This week is headlined by the release of "The Hobbit: An Unexpected Journey" on iTunes and other streaming providers. So let’s get our Elf ears and Gollum voice ready for another trip to Middle Earth. There’s also the crime drama "Killing Them Softly" starring Brad Pitt as a different kind of hitman, Marion Cotillard giving a powerful performance in "Rust and Bone" as well as Mary Elizabeth Winstead in the indie gem "Smashed," while Sean Penn shows us his weirder side in "This Must Be The Place."
Peter Jackson’s return to Middle Earth is filled with the usual colorful characters he so perfectly brought to life adapting Tolkien’s "Lord of the Rings" trilogy. Along with a group of Dwarves on a journey to reclaim what is theirs, Ian McKellen returns as Gandalf as well as Andy Serkis as Gollum.
Why Watch It: Martin Freeman as Bilbo is a perfect choice as his comic timing and sheepish disposition is perfect when playing a Hobbit.
Following their teaming in the masterful "The Assassination of Jesse James by the Coward Robert Ford," Brad Pitt and director Andrew Dominik try to make lightning strike twice with this slow-burn thriller of a hitman who his hired to clean up the mess two amateurs left after robbing a Mob-protected card game.
Why Watch It: If you’re tired of the usual crime drama, try this one on.
'Rust and Bone'
Marion Cotillard gives an Oscar-worthy performance as an amputee who after losing her legs falls in a deep depression and struggles with day-to-day life, though her casual relationship with a man she met before her accident soon builds into something more and causes her to rethink her life.
Why Watch It: Cotillard proves why she should be considered one of the top talents working today.
'Somebody Up There Likes Me'
This indie comedy follows two friends (Keith Poulson and Nick Offerman) and a woman they both adore (Jess Weixler) as they navigate through unfulfilling relationships and realize that things aren’t getting easier the older they get.
Why Watch It: Offerman give you a different performance that what you’re used to seeing every week on "Parks and Recreation."
Available On: Cable On Demand
Mary Elizabeth Winstead and Aaron Paul play a married couple who enjoy the bottle a bit too much. But things change drastically when Kate (Winstead) wants to get sober leading to a disastrous end to their relationship.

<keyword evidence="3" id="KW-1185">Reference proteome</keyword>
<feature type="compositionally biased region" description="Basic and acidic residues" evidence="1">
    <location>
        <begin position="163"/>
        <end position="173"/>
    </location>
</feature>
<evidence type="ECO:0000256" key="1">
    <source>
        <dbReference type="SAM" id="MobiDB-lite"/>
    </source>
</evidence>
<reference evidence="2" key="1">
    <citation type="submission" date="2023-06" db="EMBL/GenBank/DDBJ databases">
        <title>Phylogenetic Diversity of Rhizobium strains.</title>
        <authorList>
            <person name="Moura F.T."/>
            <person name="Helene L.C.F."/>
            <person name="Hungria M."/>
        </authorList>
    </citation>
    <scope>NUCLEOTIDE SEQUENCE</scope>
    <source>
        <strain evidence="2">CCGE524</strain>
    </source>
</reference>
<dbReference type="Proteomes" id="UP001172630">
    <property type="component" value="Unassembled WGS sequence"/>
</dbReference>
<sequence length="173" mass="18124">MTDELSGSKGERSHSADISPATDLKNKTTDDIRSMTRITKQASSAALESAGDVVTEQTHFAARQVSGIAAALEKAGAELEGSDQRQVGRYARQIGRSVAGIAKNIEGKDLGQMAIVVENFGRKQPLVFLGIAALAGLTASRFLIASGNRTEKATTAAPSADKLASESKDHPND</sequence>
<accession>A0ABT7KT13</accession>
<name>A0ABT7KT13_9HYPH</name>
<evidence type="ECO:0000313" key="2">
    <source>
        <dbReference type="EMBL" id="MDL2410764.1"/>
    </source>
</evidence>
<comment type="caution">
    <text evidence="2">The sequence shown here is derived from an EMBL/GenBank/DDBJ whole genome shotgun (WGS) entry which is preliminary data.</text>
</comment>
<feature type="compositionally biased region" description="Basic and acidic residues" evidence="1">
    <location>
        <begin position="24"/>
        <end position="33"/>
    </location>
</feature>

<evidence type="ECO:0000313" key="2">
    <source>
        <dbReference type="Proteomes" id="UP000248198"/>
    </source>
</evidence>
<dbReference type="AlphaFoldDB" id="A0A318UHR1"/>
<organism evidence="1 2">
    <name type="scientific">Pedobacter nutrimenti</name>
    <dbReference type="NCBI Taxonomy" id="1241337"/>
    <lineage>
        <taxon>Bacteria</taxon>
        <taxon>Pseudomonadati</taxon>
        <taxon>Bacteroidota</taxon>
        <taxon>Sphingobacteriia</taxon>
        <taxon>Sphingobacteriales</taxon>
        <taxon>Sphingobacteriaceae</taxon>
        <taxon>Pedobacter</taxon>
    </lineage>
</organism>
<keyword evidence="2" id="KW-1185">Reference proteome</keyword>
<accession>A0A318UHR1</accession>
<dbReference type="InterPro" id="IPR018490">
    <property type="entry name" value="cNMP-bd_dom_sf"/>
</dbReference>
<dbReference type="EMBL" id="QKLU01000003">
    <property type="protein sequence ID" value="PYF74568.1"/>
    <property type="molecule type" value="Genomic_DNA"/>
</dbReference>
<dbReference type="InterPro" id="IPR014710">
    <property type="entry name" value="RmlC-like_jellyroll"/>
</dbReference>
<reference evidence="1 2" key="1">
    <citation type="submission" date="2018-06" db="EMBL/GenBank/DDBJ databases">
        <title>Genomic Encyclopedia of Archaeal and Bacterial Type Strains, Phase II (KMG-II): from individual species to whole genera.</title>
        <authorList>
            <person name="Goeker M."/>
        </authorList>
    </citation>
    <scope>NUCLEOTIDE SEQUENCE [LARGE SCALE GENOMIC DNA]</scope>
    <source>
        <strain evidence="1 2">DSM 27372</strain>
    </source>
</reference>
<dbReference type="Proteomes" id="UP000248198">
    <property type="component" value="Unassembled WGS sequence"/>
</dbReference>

Why Watch It: Mixed with hilarious highs and depressing lows, Winstead gives one of the best performances of her career.
'This Must Be The Place'
In won of his more puzzling performances, Sean Penn plays a retired rock star living in Dublin who returns to the States for his father’s funeral which leads to him going on a manhunt for the Nazi responsible for denigrating him during World War II.
Why Watch It: You’ve never seen Penn in such a vulnerable role.
After an Oscar win for her short film in 2003, which made her not just another actor turned director, and two successful feature films, Andrea Arnold now is the latest to take on Emily Brontë’s legendary novel. However, taking inspiration from Brontë’s description of Heathcliff, Arnold cast the first back actor every to portray the role.
Why Watch It: A fresh take on an old classic.
OLDIES BUT GOODIES
One of Michael Mann’s least recognized films from his filmography, before Anthony Hopkins made Hannibal Lecktor a iconic movie character, Brian Cox played the role in this thriller starring William Petersen as Will Graham, an FBI profiler who comes out of retirement to track a serial killer who’s been dubbed the “Tooth Fairy.” Needing help he calls on the psychotic doctor Lecktor for help, whose attack on Graham led to his retirement.
'Back to School'
Rodney Dangerfield brings his brash, Long Islander no respect shtick to college in this ‘80s classic. In the film he plays an extremely rich businessman who decides to enter the college his son attends and teaches him more about partying than hitting the books (and how to do the "Triple Lindy.")
'Hustle & Flow'
Recently added to Netflix, Craig Brewer’s breakout film follows a Memphis pimp (Terrence Howard) who uses his struggles to create a demo in his hopes of becoming the next big Southern rap star. The film also earned Howard an Oscar nomination and the group Three 6 Mafia an Oscar win for their song, "It’s Hard Out Here for a Pimp."